Within a week thereafter, Lee accepted command of all Virginia volunteer units. His rapid mobilization of a piecemeal army was a primary factor in the Confederate victory at the first major battle of the war, at Manassas. A series of disappointments then ensued, however. The duties, not the performances, brought unpopularity.

Unflattering titles
Lee became military adviser to President Jefferson Davis. His first assignment was to try to bring order among three fractious generals in the mountains of western Virginia. Lee was not the stern supervisor needed to straighten out an awkward internal squabble in the face of a strong Union troop movement. His mission was a failure. The bulk of the blame fell on him. The loss of that area (which later became West Virginia) earned him a nickname, "Evacuating Lee."
His next mission was an inspection of the defenses at Charleston, S.C. Lee's sharp engineering eye instantly saw major inadequacies. He ordered barrier islands abandoned, and he put all able-bodied men to work digging new earthworks. Resentment among refugees and the social elite brought a second unflattering title, "King of Spades."
Back in Richmond, Lee became, in effect, Davis' chief of staff. He endured the frustrations of being part of a high command without having a command. Desk duties led to still another nickname, "Granny Lee."
All of those negative epithets originated with civilians.
In late May 1862, Confederates were desperately contesting a drive on Richmond by the largest army the Western Hemisphere had ever seen. A new day for Lee came on the evening of June 1, with the end of the battle of Seven Pines. Davis named Lee to succeed the wounded Joseph E. Johnston as commander of the South's best fighting force, the Army of Northern Virginia.
Now in charge of the Confederacy's tottering fortunes was a man who had never led a military unit larger than a 1,000-man regiment. Yet Lee looked the part of an army general. Just slightly less than 6 feet tall, he was finely proportioned, with gray hair and beard, brown eyes and a countenance that combined dignity, assurance, tact and kindness.
What happened thereafter is a familiar and courageous saga.

Amazing turnabout
Lee consolidated his forces, then launched a daring counterattack known as the Seven Days' Campaign. His plans were overly elaborate, and movements were poorly executed. Yet Lee saved Richmond and, in the process, learned valuable lessons in his first direction of an army in battle.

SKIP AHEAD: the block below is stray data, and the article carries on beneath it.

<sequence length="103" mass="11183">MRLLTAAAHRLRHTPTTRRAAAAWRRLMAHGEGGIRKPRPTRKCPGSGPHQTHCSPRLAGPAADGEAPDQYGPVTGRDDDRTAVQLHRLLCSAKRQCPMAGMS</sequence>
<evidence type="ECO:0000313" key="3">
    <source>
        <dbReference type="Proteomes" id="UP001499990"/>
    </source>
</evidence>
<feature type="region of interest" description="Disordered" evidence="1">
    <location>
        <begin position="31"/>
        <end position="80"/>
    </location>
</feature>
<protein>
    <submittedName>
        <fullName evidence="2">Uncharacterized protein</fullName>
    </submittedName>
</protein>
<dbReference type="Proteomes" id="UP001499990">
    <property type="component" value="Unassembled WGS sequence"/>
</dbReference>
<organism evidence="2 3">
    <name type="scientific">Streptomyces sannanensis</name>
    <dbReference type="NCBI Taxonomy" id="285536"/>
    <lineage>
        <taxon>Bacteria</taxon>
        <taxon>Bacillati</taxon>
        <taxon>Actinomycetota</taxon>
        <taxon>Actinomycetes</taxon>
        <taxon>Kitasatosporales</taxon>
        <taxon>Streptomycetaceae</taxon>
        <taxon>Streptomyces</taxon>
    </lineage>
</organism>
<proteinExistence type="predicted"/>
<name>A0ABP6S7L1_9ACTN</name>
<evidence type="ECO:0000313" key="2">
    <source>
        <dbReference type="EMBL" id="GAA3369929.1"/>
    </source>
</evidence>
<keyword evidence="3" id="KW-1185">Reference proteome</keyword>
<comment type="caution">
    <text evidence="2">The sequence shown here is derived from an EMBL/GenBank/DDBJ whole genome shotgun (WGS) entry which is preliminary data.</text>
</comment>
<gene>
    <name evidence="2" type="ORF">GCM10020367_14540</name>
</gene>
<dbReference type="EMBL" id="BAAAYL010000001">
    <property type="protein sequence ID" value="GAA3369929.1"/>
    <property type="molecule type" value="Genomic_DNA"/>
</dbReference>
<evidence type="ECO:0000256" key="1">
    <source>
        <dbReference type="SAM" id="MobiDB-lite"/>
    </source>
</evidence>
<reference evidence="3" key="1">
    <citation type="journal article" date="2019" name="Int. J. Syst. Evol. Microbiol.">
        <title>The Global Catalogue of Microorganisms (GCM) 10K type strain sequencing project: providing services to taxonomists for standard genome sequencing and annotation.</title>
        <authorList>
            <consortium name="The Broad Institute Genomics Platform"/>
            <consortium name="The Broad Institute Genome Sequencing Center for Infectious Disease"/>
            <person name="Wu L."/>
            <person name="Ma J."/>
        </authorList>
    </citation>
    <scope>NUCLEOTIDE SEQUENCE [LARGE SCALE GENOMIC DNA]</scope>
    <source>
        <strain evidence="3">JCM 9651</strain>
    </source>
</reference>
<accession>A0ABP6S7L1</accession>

With the Union Army of the Potomac squatting helplessly in the mud along the banks of the James River, Lee struck again. He combined with his ablest lieutenant, Gen. "Stonewall" Jackson, to repulse another Federal army at Second Manassas. Few greater turnarounds have occurred in military history. In late June, a huge enemy army was at the outskirts of Richmond. Ninety days later, thanks to Lee's audacity, that Union force had been sent reeling, a second Union army was in defeat, and Lee was preparing to invade the North.
This heavy raid came to a climax at Antietam in the bloodiest one-day engagement in American history. Lee withdrew to Virginia. In December, Confederates won such a lopsided victory at Fredericksburg that Lee remarked: "It is well that war is so terrible; else we should grow too fond of it."
May 1863 brought Lee his greatest triumph. Yet the success at Chancellorsville came with the loss of his greatest soldier, Jackson. At this point, too, Lee's health began to deteriorate.
An attack of angina that spring, followed by a lengthy bout with diarrhea, sapped much of his strength and possibly dulled his powers of reasoning.
A second, rather desperate invasion of the North ended with Lee's defeat at Gettysburg. It was a three-day struggle filled with might-have-beens and still-raging controversies.

Death of a nation
Union forces in the East did not resume a major offensive again until the following May. By then, Confederate resources were strained to the limit when they existed at all. The North's new general in chief, Ulysses S. Grant, was determined to hammer at Lee for however long it took to destroy the Confederacy's principal bulwark: the Army of Northern Virginia.
Eleven months of fighting began on May 5, 1864, in the Wilderness and continued through Spotsylvania, the North Anna River, Cold Harbor and finally to the siege of Richmond and Petersburg. Lee countered and fought with extraordinary skill and determination. Grant suffered 60,000 losses in the first six weeks of fighting. Lee's casualties also were high and irreplaceable. An agricultural South grew increasingly powerless against Grant's persistence and the might of the industrialized North.
The end for the Confederacy came on Palm Sunday, April 9, 1865, at Appomattox. Grant at last had brought the "Gray Fox" to bay. Lee's refusal to disperse his army and wage guerrilla warfare, as well as the generous terms offered by Grant, enabled the American struggle to end on a promising note not usually found in civil wars.